My grandfather used to take me to this old revival theater up in Keene New Hampshire when I was young, some of my earliest memories of the movies were at that theater, seeing all the lavishly made films that were so grandus in story and stars, I miss those days, and though many of those movies are forever burned in my mind, and I shall write on them later, I felt this should be the first, after all, this was the first movie my grandfather took me to there, so it only seems fitting right? I'm just lucky that my first there was such a great movie, 1945's "The Spiral Staircase" one of the first non-german named movies of director Robert Siodmak, and is said to have been a favorite of a tubby little man some of you might have heard of by the name of Alfred Hitchcock, I heard he made those moving pictures or something, but I can't find any list of his work, so he must not be that great.....
.... yes I'm joking...
Anyway.. the plot of The Spiral Staircase is pretty great, its based on a book and a radio play that starred the amazing Helen Hayes, both called "Some Must Watch", its name was changed to reflect a key scene when it made it to the movie screen. There were some changes made, mostly minor except the lead character is mute in the movie, not crippled as in the book and radio play.
The Plot is basically this, its 1915 in a small unnamed town in New England (its implied that its in New Hampshire given the exterior locations) there is a serial killer going around killing disabled young girls, a path that leads directly to Helen Capel, a mute girl who is in the employ of rich but unable to get out of bed Mrs. Warren, who along with the house staff's doctor and many others who work for the Warren family beg Helen to go into hiding until this is all over, but she refuses to do so, even after a murder happens with in the Warren House itself. The movie is set in the backdrop of this really large gothic looking mansion in a thunderstorm as Helen attempts to survive not only the killer who she believes to be inside the home itself, but her own paranoia and that of those around her as well and last the night.
It might sound contrived and played out like an atari 2600 by today's standards, but you have to remember, in 1945, this was the hight of psychological thrillers, and still to this day, newer viewers feel chills that go down their spine at the very watching, it plays with your perceptions and senses, it makes you think you see things in dark corners and flashes of thunder that aren't really there, you feel almost transported into the world. There is alot of visual symbols too, the silent movie "The Sands of Dee" by director D.W. Griffith (the director who made the insanely offensive silent film "The Birth Of A Nation" in 1915, about how the Klu Klux Klan "saved" america from a black over run south.. yeah I was offended writing that too) is used to kind of bring you into the world of a mute, and help you understand what life is kind of like for some one like that, a pretty good choice of reference, even if i don't exactly agree with the director who was picked, but I guess Chaplin was under contract somewhere else at the time or something.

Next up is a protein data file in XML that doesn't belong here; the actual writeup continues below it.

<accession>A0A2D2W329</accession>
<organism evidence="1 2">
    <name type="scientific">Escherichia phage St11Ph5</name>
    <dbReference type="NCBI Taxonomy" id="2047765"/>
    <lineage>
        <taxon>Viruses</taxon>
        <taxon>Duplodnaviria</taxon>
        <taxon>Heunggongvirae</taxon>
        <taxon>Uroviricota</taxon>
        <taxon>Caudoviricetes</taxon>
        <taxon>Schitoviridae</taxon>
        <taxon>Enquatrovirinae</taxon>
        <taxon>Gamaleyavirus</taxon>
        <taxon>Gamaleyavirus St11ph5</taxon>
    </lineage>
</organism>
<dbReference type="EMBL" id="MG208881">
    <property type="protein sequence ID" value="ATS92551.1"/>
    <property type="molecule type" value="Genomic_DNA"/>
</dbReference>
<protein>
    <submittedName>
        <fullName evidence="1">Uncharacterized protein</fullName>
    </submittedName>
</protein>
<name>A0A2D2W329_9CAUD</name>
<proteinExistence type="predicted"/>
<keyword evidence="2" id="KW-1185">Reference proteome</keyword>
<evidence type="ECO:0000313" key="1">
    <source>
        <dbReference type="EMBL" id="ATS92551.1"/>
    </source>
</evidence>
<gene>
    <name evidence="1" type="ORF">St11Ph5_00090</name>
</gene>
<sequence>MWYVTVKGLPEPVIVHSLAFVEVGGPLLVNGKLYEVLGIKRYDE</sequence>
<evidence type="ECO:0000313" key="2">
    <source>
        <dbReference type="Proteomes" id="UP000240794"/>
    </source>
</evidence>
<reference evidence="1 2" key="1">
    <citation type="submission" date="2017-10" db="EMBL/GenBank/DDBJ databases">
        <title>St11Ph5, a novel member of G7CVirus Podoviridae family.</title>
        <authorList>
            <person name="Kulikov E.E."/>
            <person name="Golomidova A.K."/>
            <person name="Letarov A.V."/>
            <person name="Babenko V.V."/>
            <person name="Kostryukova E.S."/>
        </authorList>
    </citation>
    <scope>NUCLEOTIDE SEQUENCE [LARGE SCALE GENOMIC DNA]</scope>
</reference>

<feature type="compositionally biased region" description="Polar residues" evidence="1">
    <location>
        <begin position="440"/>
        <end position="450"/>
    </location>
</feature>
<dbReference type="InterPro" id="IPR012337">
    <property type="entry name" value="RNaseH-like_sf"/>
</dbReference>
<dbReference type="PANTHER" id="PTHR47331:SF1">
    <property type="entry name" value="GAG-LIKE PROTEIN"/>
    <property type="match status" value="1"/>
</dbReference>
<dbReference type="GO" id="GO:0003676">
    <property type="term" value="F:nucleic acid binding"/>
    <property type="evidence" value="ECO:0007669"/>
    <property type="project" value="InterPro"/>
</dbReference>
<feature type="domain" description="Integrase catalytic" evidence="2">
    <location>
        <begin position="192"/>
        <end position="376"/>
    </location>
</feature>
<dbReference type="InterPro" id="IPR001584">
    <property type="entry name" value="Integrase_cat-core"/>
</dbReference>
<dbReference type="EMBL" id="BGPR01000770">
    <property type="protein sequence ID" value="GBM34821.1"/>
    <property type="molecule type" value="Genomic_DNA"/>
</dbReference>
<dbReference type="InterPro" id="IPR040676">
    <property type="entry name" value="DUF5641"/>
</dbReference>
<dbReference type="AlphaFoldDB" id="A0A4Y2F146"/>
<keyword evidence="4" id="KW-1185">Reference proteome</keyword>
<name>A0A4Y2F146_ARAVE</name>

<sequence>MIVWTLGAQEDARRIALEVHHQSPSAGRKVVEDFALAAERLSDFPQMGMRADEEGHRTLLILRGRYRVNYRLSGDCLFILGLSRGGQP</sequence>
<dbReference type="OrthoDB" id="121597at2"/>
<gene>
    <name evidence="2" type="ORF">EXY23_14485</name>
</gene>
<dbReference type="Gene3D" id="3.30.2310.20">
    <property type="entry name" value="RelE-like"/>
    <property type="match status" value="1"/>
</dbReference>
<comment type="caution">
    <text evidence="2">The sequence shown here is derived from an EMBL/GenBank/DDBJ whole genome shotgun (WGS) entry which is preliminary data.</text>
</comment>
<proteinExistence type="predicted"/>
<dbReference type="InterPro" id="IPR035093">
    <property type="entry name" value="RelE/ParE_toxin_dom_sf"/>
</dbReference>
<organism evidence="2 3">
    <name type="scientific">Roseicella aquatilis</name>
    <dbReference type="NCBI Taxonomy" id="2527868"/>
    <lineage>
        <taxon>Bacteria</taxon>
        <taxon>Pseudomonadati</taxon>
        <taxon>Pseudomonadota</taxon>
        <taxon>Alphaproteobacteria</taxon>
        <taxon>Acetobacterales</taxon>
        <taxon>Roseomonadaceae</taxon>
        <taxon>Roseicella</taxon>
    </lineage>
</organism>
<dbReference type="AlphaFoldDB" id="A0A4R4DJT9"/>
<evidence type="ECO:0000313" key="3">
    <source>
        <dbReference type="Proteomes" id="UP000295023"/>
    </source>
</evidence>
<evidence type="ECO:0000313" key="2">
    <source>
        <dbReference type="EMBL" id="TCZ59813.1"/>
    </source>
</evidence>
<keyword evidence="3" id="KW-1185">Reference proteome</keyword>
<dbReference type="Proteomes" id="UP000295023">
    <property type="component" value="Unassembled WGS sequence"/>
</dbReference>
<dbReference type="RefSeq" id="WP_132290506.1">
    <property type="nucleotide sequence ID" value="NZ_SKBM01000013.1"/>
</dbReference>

The movie stands still as one of the best examples of a thriller and is studied by film students even today, its been remade twice to my knowledge, in 1975 as a theatrical starring Jacqueline Bisset and in 2000 as a tv movie starring Nicolette Sheridan. And was seen as a vehicle for Dorothy McGuire and showcased the brilliant Ethel Barrymore, one of the early actors in the very famous Barrymore acting family.
I know my discription is very vague and not really helpful for some, but well, I don't wanna give it all away, there is alot to see in this film and I'd really hate to spoil it for anyone thats not seen it yet. So if you're up for an awesome older movie thats just so beautifully crafted it'll make you mad at today's attempts at film making, give this one a shot. Hitchcock did and look where he ended up.